Nature destroys as often as it inspires or creates, and it destroys cruelly and indiscriminately. Shelley uses nature as his primary source of poetic inspiration. At the same time, although nature has creative power over Shelley because it provides inspiration, he feels that his imagination has creative power over nature.
It is the imagination—or our ability to form sensory perceptions—that allows us to describe nature in different, original ways, which help to shape how nature appears and, therefore, how it exists. Thus, the power of the human mind becomes equal to the power of nature, and the experience of beauty in the natural world becomes a kind of collaboration between the perceiver and the perceived.
Themes Analysis Motifs Symbols.
Context Study Questions Further Reading. Main ideas Themes. Every time we take a perceptive criticism on the chin, we let go of ourselves — at least to some extent. Engage with Primary Experience. Engage with direct experience through the physical senses — sight, sound, touch, and taste. Secure yourself in that.
Keep coming back to that. In Buddhism this means the systematic cultivation of mindfulness. So, feel the sensations of your body as you walk to the tube, taste your tea, listen to music or birdsong. Consciously drop beneath the racket of thought — the repetitive mental chatter, the worry and flurry — into direct, unmediated sensation.
Develop Imagination. Imagination is the synthesis and transcendence of reason and emotion. It develops out of our engagement with primary experience and is leached away by the alienations of distracted thought. Imagination brings the whole person together — thought, feeling, volition, perception — into a single act of creation.
You have to discover imagination, uncover it, find the place where the poem takes off and leaves you behind. Imagination always goes beyond you. Fancy is the same old thing — the same old you — arranged in bizarre, arbitrary combinations. Nothing genuinely new comes into being with fancy; no deeper perception has been unearthed; there has been no discovery, no realization of the thought the poem is trying to think.
Spanning 4, years of world literature, this expansive anthology gathers poems by more than poets. The Christmas Spirit roams the earth, Visiting every haunt and hearth. And, looming where the lovelight gleams, And where the kettle gently steams, Is seen as a.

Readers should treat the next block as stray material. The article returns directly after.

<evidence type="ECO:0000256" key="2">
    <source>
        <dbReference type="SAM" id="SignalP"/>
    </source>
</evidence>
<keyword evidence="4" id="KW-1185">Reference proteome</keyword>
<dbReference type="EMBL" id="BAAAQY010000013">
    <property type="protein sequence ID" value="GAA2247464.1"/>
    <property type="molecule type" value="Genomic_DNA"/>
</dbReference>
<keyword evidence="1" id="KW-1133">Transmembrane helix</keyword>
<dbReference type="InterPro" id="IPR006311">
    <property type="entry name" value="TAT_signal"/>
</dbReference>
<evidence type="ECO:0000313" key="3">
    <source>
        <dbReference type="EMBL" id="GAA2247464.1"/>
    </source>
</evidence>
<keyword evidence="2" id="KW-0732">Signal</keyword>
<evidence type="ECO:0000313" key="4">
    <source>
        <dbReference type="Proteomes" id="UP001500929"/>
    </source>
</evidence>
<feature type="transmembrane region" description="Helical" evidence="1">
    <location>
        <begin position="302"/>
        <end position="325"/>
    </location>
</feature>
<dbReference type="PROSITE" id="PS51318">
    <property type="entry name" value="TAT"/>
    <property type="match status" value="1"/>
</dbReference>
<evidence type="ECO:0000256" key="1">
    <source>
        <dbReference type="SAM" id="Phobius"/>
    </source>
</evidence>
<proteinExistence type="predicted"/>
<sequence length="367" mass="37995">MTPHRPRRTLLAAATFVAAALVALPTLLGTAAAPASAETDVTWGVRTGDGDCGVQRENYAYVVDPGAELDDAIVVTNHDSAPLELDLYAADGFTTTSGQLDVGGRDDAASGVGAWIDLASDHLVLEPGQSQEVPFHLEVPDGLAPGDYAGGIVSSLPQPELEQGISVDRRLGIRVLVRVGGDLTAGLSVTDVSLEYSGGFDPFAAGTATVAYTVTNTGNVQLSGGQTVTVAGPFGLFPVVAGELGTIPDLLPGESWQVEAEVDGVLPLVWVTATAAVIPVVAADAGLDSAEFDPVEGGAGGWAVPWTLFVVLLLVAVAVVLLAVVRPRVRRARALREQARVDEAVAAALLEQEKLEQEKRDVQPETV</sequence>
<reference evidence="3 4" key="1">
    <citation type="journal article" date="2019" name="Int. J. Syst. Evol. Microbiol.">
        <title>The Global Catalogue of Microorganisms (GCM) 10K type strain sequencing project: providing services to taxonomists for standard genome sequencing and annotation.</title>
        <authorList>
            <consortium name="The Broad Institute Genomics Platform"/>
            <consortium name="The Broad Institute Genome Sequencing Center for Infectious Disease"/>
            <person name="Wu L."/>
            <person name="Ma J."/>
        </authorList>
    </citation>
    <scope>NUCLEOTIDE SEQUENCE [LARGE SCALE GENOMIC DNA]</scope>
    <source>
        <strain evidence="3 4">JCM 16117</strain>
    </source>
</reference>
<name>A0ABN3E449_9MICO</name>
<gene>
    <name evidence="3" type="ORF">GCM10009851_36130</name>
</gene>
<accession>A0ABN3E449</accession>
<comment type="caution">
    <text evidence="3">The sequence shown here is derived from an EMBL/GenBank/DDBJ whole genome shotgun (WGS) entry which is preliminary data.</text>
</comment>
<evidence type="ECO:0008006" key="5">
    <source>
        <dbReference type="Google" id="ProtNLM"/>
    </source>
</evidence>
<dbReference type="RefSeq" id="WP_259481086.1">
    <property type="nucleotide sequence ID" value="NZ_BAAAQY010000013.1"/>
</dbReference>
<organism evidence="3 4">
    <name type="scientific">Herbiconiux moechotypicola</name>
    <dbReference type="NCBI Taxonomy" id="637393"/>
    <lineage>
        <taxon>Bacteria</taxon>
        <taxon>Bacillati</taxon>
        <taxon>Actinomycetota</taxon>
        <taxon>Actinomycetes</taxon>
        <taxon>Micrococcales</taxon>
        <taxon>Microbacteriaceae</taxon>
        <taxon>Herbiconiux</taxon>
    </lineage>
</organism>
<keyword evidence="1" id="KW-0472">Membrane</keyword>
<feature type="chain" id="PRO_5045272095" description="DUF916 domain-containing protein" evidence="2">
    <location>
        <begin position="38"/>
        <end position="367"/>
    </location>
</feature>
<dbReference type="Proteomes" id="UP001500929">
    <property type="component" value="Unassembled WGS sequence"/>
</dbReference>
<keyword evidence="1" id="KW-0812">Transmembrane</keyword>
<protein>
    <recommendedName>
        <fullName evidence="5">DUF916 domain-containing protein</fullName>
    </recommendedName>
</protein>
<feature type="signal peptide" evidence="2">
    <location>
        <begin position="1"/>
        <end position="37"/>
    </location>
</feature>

Fancy can be brilliant, even virtuosic, but it is incapable of moving us. Imagination unifies reason and emotion: thought finds its place in immediately loved images, while images are underpinned by genuine thought.
This unification of thought and feeling is experienced as having value — we feel that that something both meaningful and pleasurable is being communicated, and this is inherently satisfying. Fancy, on the other hand, is a kind of showing off.
Beware Success. But success is dangerous.
The more success we experience the less it satisfies, and the more disappointed we feel by lack of success. Success becomes the unappreciated norm while un-success becomes more and more painful. Success can lure us away from the inner space and solitude essential to achieved writing.
In the small world of poetry, success needs to be striven for and, when achieved, maintained and this can atrophy your gifts as was the case with Frost and Auden, for instance. It can inflate your ego and separate you from your friends.
Most importantly, success is addictive: we become willing to sacrifice present happiness for the promise of future honour and prestige. To mitigate the dangers of success: give. If you win money, give some away; help others in their writing; do some chores for your partner instead of insisting you need time to write. Share your success; spread it round.
Embrace Disappointment. We need to turn toward it, embrace it. Part of growing up means feeling disappointment instead of thinking about it, i. The spiritual value of disappointment is in our willingness to feel it, and this requires a letting go self — which is what spiritual life really consists in. We are trying to write that well.
Compared with say, what Dickinson can do or Larkin, winning prizes or being accepted for publication is neither here nor there. Read Deeply and broadly. Everyone says it, but if you are going to write poems you need to read them. Read broadly in contemporary poetry and read poetry in translation. Many contemporary artists have a extremely limited cultural memory — they know about art created in the last ten years by a few people in the south of England.
I suspect this might be true of many contemporary poets.
So as well as reading broadly, read deeply — which mean reading the acknowledged best: Shakespeare, Milton, Keats, etc, etc. Read them intensely. Read biographies and the best critics such as Helen Vendler. Read broadly, but more importantly, read deeply. Read Well. Read for the sake of enjoyment, delight and ecstasy. Poetry can give us value-laden pleasure — it can feel both intensely meaningful and deeply satisfying.
This is what makes poetry worth reading. This is what all the fuss is all about! And it means no cramming.